By Anandita Mehta
Six people were killed and more than 200 were injured after riot police were unable to maintain control of an angry mob, in Islamabad, the capital of Pakistan. The protests resulted in the deployment of a paramilitary group known as the Rangers to Islamabad, according to BBC.
The group behind the Nov. 25 and 26 protests, the Tehreek-i-Labaik Ya Rasool Allah party, were protesting for the resignation of Zahid Hamid, Pakistan’s Law Minister, the The Washington Post reported.
The Tehreek-i-Labaik is one of the ultra-religious groups that have recently become prominent in Pakistan, the Hindustan Times reported. The group has blocked access to Islamabad since Nov. 6.
The protests were caused by a change to the electoral oath that omitted a reference to the prophet Mohammed, according to The Washington Post. The move was seen as a blasphemous attempt to give power to the Ahmedis, a religious minority group.
Pakistan’s former Law Minister blamed the omission on a “clerical error,” BBC reported.
The Tehreek-i-Labaik focuses on reverence to Mohammed and support for strict anti-blasphemy laws, The Washington Post reported.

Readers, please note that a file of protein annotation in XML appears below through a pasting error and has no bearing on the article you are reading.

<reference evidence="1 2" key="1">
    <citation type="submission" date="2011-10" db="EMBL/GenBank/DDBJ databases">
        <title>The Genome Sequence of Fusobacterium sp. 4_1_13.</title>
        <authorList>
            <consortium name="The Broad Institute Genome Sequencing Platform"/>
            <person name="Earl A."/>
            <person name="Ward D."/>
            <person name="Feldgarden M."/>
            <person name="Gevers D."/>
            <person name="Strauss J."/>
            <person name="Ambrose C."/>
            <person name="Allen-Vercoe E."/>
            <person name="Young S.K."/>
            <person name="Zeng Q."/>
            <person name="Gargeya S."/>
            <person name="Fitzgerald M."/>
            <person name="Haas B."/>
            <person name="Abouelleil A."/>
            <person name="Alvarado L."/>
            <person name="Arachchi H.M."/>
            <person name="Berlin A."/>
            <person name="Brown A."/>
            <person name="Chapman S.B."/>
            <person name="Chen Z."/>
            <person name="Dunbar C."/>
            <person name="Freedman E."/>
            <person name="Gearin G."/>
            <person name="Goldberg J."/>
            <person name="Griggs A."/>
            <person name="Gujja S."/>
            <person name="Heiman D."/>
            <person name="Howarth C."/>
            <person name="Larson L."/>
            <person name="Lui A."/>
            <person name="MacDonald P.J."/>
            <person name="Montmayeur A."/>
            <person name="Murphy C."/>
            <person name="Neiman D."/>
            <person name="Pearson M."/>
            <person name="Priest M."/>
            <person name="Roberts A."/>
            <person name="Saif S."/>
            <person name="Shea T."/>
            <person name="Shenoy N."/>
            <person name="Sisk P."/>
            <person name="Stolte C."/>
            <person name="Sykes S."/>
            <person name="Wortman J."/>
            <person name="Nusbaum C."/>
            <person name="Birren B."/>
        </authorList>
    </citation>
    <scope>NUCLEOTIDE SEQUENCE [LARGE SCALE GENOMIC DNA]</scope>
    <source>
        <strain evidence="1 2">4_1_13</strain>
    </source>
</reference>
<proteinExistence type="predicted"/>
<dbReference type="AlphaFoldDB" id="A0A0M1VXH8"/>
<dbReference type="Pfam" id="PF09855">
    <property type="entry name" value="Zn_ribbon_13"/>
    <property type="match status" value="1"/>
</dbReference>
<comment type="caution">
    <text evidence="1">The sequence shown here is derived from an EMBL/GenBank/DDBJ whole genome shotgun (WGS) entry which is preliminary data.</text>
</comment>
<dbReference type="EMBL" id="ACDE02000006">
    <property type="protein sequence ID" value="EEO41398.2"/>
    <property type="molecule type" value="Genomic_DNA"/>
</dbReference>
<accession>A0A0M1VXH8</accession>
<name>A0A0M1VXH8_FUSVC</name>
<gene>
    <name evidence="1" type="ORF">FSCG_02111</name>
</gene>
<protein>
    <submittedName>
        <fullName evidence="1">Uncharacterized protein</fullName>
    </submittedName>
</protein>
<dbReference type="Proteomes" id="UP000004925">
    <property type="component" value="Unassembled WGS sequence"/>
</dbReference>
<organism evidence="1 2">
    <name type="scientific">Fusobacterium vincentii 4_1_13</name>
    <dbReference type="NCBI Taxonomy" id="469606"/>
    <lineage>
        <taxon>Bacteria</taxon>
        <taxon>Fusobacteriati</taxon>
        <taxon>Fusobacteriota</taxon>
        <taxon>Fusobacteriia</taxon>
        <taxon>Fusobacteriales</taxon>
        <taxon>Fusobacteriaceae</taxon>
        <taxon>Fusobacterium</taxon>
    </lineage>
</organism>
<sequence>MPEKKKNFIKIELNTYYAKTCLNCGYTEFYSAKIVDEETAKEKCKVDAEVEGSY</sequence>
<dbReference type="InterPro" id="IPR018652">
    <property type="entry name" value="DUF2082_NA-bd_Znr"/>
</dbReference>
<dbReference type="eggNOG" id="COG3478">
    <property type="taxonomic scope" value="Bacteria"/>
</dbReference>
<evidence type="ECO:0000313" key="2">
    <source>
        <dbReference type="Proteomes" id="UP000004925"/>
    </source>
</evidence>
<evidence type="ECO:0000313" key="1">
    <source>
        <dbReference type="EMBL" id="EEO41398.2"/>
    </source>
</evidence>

Khadim Hussain Rizvi, the group’s leader, has been known to raise a spirit of outrage against blasphemy in his sermons. Blasphemy is considered a capital crime in Pakistan, and accusations of such have led to mob lynchings and other violent acts, according to The New York Times.
In the deal struck between the Pakistani government and Rizvi’s group on Nov. 27, the government agreed to the terms of the group’s demands, including the release of detained protesters, an inquiry into the assault by riot police and public accounting of who was behind the law change being protested, according to The Washington Post.
In exchange, the group agreed to not issue an edict against Hamid, thus sparing him from a mob lynching. Rizvi also called off multiple protests, The New York Times reported.
BBC detailed the government’s efforts to conceal the protests, which included censoring reports on news and social media platforms.
Some Pakistani citizens are dissatisfied with the state’s apparent surrender to extremist military groups, according to The New York Times.
“A sad day when the state surrendered to the extremists. Now there is no stopping of those bigots,” wrote Twitter user @hidhussain on Nov. 27.